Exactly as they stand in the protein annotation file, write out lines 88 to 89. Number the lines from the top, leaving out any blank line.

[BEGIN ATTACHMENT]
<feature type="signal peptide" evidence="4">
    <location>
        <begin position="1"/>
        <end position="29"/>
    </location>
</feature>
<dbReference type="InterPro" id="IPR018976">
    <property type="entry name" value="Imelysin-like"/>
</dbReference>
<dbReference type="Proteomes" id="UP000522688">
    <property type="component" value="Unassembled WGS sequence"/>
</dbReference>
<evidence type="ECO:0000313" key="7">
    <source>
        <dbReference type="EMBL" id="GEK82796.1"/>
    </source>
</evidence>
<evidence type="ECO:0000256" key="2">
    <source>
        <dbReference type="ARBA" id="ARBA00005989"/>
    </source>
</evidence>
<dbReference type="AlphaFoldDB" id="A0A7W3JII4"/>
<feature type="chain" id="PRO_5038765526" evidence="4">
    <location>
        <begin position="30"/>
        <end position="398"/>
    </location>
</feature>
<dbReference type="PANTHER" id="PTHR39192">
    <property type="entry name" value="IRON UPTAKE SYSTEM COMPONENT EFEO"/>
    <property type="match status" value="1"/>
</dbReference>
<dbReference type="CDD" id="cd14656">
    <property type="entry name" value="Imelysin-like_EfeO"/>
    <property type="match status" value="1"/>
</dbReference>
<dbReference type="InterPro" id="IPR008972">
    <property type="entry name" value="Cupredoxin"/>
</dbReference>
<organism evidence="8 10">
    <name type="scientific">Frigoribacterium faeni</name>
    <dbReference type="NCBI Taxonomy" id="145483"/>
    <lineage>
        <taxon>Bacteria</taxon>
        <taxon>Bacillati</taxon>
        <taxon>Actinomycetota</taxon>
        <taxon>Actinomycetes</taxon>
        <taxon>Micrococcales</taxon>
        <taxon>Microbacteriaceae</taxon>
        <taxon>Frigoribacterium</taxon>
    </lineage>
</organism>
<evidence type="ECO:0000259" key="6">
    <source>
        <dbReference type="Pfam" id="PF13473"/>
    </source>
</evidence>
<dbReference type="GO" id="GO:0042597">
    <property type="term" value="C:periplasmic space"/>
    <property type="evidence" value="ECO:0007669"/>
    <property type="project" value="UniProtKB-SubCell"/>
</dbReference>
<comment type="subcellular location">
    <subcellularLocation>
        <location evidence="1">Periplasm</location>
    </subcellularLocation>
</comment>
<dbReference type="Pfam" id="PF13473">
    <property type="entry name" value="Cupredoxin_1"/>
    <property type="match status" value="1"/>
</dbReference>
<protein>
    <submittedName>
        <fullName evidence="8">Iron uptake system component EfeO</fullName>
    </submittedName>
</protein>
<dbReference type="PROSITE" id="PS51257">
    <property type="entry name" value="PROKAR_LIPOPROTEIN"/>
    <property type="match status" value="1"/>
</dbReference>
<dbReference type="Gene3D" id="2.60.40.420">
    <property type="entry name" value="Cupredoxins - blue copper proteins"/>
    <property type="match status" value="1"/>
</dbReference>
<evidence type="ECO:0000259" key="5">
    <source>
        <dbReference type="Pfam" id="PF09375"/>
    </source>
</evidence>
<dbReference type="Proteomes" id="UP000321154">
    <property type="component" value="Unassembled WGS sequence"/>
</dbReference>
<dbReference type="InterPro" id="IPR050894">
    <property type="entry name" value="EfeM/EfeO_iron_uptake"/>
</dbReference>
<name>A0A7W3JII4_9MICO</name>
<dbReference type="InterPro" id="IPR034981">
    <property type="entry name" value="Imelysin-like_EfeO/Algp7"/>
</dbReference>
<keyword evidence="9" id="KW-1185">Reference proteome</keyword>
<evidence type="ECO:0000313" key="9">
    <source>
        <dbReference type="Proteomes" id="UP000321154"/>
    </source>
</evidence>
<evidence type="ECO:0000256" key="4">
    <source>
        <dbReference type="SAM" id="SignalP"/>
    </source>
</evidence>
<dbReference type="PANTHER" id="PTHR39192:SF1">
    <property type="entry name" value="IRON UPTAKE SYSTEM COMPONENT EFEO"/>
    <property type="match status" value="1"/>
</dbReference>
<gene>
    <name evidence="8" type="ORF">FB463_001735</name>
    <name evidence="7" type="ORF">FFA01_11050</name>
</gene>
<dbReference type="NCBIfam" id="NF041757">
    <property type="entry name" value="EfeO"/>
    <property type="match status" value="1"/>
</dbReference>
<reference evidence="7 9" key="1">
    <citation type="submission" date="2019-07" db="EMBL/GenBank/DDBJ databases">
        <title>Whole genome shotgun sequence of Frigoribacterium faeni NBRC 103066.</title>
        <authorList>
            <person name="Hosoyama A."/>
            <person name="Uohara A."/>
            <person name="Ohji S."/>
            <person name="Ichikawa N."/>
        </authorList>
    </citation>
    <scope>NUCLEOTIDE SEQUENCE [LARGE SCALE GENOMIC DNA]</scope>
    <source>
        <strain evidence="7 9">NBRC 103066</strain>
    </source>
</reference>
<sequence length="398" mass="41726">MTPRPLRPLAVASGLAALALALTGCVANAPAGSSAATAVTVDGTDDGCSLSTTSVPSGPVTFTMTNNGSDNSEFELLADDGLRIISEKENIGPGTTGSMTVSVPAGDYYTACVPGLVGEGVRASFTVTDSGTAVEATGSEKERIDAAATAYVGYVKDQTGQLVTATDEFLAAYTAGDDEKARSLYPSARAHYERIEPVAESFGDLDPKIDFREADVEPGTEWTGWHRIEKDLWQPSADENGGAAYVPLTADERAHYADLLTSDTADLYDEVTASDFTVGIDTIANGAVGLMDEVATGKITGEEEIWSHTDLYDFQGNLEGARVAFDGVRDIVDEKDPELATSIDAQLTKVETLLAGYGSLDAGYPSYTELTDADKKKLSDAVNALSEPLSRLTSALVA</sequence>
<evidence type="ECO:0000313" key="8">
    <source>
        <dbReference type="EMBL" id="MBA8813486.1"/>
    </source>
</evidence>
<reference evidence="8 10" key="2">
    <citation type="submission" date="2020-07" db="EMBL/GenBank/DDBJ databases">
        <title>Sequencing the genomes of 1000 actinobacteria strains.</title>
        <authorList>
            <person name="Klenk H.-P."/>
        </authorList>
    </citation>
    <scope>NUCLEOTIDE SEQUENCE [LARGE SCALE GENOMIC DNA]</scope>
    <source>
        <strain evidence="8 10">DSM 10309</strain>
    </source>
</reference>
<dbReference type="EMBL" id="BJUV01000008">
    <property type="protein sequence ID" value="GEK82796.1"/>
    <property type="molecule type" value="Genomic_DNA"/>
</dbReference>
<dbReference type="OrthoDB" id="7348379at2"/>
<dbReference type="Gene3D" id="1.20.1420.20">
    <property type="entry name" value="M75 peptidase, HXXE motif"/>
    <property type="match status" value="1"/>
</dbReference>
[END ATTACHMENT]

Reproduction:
        <dbReference type="Pfam" id="PF09375"/>
    </source>